Christ makes a variance wherever He is preached; and the Pharisees of our day, who have the most natural religion, will be in craftiness your greatest enemies. They will trouble you with various questions, and endeavor to shake your confidence; but "nevertheless, the foundation of God stands sure, having this seal, The Lord knows them that are His." Listen not to what any one says unless he bring the testimony of the word. Do not let their piety and great zeal for righteousness have any effect without the word of God. If you receive it, it is after all but the word of man, for you cannot say, "It is written."

At the end of your last letter, you beg to know "whether you are not to be steadfast, unmoveable, always abounding in the work of the Lord?" Certainly; the word of God expressly declares so. But remember, your zeal must be in the strength of the Lord. I can speak more fully on the subject than I can write; but remember, "our ways are not the Lord's ways." The Pharisees had more zeal than the missionaries in our days, for they would compass sea and land to make one proselyte. I tell you candidly that you will be ready to say, "You bring certain strange things to our ears." Remember, when you are bold for the religion of Jesus Christ, you will not be considered a pious and good man, but a very bad man, no, very wicked, a blasphemer, and a deceiver. They called the Master of the household Beelzebub; what, then, will they say of His servants? Are you His servant? This is hard to flesh and blood; but it is nevertheless true. The Lord is still pleased to make me a troubler of Israel at Sutton. As truth is preached, so error is made visible.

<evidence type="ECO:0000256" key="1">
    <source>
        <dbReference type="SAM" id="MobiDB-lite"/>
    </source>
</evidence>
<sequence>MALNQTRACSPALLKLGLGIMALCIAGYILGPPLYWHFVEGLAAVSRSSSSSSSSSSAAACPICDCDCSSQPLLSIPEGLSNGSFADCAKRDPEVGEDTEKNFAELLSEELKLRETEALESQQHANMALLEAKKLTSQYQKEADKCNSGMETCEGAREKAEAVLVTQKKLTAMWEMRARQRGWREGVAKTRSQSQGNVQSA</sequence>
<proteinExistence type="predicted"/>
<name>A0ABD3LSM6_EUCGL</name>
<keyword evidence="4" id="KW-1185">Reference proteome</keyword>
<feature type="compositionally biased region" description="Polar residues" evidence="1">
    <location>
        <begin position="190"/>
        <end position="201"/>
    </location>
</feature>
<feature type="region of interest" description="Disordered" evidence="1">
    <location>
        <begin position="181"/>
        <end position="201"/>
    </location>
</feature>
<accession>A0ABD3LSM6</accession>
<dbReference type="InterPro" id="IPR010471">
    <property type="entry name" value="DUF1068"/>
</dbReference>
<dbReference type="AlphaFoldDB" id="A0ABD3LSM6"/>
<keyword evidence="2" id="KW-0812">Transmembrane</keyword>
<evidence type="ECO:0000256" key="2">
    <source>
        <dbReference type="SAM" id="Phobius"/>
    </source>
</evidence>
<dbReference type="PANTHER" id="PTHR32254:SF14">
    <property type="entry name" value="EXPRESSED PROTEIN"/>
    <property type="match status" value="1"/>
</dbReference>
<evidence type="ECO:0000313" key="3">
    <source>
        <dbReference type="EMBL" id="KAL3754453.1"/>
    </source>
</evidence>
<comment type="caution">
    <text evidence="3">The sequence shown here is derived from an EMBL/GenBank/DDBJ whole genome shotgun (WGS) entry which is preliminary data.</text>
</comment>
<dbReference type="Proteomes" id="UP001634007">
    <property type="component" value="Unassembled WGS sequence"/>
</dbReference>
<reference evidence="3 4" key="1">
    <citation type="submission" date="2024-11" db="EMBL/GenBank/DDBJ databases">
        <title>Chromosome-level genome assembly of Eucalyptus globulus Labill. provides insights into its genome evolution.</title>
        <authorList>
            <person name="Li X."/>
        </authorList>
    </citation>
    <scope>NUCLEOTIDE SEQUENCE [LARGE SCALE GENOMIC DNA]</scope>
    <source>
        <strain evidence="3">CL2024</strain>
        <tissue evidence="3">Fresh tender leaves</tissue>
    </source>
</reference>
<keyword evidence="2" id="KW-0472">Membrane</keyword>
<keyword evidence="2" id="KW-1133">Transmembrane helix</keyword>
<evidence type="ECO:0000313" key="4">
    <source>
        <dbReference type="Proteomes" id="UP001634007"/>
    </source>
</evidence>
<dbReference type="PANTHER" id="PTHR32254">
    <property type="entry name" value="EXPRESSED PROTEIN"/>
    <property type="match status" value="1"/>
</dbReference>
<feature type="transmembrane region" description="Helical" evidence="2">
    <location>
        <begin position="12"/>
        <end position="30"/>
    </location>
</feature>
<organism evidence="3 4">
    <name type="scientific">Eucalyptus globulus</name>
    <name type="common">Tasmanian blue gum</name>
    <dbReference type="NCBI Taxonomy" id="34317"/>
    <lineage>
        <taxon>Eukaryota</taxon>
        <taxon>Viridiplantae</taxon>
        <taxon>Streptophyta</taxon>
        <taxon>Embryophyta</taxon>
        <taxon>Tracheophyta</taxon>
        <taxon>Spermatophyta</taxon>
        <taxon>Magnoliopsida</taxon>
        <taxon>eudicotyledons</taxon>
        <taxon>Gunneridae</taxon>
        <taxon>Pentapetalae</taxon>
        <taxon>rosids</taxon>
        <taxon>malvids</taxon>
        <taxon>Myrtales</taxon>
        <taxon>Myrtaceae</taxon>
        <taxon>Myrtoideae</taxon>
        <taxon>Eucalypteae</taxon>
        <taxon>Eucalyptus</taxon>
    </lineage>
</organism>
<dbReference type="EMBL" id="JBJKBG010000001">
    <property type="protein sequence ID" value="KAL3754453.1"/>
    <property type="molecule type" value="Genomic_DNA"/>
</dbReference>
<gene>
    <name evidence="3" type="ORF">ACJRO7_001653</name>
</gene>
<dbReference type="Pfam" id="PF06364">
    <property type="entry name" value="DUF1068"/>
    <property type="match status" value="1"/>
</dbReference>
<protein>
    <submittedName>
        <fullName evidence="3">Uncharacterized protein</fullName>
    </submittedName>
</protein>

I must now conclude, with my best love to your wife and children, and all that love the Lord Jesus in sincerity.